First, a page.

5 things I learned by getting engaged

2 years ago this Saturday I got engaged. We were in New York (my all-time favourite city) and at the top of the Empire State Building and it was sodding freezing and everything was lovely. However, it was very different to everything I’d been taught to expect. So, here are 5 things I learned about getting engaged that society (and by that I mean movies, books and TV shows) wont tell you.

1. You will ruin it

Living in the UK, we obviously were’t just out in New York for a quick jaunt, we’d gone for a lovely 10 day holiday and unbeknownst to me the boy was wondering around with a ring in his pocket for almost that entire time waiting to find the perfect place to pop the question. The way he tells it, every single time he thought ‘this is it, this is the place’ I ruined it.

Ice-skating at Rockefeller plaza you say? No, it’s way too cold for that.

A horse-drawn carriage ride around Central Park? I hate horses, also isn’t that a bit lame?

Pheobe and Mike friends proposal

We even traipsed around the city trying to find a nice romantic restaurant I’d read good things about near the Top of the Rock…we couldn’t find it and ended up eating in a greasy burger joint.

By the time we did the Empire State we had 2 days left of the holiday and I think it become a ‘now or never’ situation. Event then I spent a good half hour listing to ‘Tony’ tell me about how many workmen had died during the construction process while the boy wondered around getting more and more nervous about the whole thing.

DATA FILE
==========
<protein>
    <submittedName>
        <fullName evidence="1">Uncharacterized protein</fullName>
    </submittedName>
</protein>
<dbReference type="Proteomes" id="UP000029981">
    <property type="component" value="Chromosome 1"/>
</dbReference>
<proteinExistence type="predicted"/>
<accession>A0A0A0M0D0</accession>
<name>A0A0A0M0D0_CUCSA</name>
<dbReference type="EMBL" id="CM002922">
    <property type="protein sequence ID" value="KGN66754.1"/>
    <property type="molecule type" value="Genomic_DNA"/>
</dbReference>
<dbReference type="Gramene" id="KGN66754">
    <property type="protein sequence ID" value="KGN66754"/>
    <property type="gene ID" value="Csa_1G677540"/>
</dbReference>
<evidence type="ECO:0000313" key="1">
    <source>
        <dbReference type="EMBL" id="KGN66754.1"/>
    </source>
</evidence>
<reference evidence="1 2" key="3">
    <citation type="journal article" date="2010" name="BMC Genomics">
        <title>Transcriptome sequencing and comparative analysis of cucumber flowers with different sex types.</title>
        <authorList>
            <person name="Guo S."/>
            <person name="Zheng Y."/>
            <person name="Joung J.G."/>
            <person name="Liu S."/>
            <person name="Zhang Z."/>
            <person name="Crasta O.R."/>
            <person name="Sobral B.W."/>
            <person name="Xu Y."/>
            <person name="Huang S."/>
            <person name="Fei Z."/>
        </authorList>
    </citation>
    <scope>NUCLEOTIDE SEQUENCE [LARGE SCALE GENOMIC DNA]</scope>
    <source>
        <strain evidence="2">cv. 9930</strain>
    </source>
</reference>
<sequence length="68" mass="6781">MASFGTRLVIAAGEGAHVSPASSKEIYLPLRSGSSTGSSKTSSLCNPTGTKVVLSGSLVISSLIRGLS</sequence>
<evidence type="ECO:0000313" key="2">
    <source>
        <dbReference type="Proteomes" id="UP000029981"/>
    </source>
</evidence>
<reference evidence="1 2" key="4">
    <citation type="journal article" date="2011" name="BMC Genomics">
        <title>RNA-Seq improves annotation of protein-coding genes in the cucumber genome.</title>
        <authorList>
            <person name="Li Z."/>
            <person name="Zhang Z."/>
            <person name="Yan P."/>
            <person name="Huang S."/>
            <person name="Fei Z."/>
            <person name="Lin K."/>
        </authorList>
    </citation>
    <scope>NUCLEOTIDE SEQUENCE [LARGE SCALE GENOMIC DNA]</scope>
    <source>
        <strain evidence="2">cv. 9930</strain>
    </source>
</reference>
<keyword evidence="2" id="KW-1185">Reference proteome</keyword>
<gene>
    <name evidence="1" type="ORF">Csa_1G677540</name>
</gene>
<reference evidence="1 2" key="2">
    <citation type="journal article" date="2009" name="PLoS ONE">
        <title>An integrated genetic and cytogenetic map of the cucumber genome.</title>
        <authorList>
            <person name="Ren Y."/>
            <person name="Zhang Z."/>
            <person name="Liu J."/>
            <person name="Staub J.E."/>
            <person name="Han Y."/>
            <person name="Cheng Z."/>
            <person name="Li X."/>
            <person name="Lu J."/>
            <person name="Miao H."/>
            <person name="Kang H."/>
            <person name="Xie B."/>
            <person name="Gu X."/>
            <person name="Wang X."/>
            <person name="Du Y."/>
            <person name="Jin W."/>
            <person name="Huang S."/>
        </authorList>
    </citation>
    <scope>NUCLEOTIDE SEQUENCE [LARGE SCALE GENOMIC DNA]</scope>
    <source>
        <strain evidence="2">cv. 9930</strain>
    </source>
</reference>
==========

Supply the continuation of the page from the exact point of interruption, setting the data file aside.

2. It’s awkward as hell afterwards

Maybe this one is more because we were in a very public place but after he’d asked and I’d said yes we then had to get in a lift crammed with other people, ride it back downstairs and then carry on about our day.

Mostly, we just didn’t really know what to do with ourselves, and we ended up going to the nearest Starbucks and grabbing a hot chocolate whilst I phoned my mum and told her the news.

This is probably different for people who get engaged in a very private place where they can jump into bed and ‘celebrate’ together, however, it was all just a little bit odd.

3. You wont be excited straight away.

This kind of ties in to point two, but during the Starbucks stop I posted a photo to my social media of my hand with it’s new accessory using the free WiFi and then I promptly turned off my internet and we headed to FAO Schwartz to look at the big piano, Zoltar Machine and a ridiculously overpriced giant stuffed panda.

Only when I turned my WiFi back on did I see that my feed had exploded with people messaging and commenting and wanting to know what was going on, and only THEN did we both turn to each other and go ‘Oh, it is a bit exciting isn’t it?’

4. You have to become an expert in dodging the inevitable slew of questions about the wedding that will follow.

Once all the hype has died down from the engagement, people will start to think ‘Well, OK, that’s great but when are we actually going to get to come to a wedding?’ and from there you’re are instantly expected to know exactly what you’re doing and when you’re doing it. I’m not good at this at the best of times, but when it comes to planning a large-scale event that I’ve never done before and (hopefully) will only have one shot at getting right, I’m completely clueless.

My general party line for the first 6 months was ‘I’m not really sure, we need to finalize the guest list before we can look at venues so we have an idea of size‘ which seemed to be both vague and detailed enough to keep most people satisfied that there was actually going to be a wedding for them to come to some time in the next century.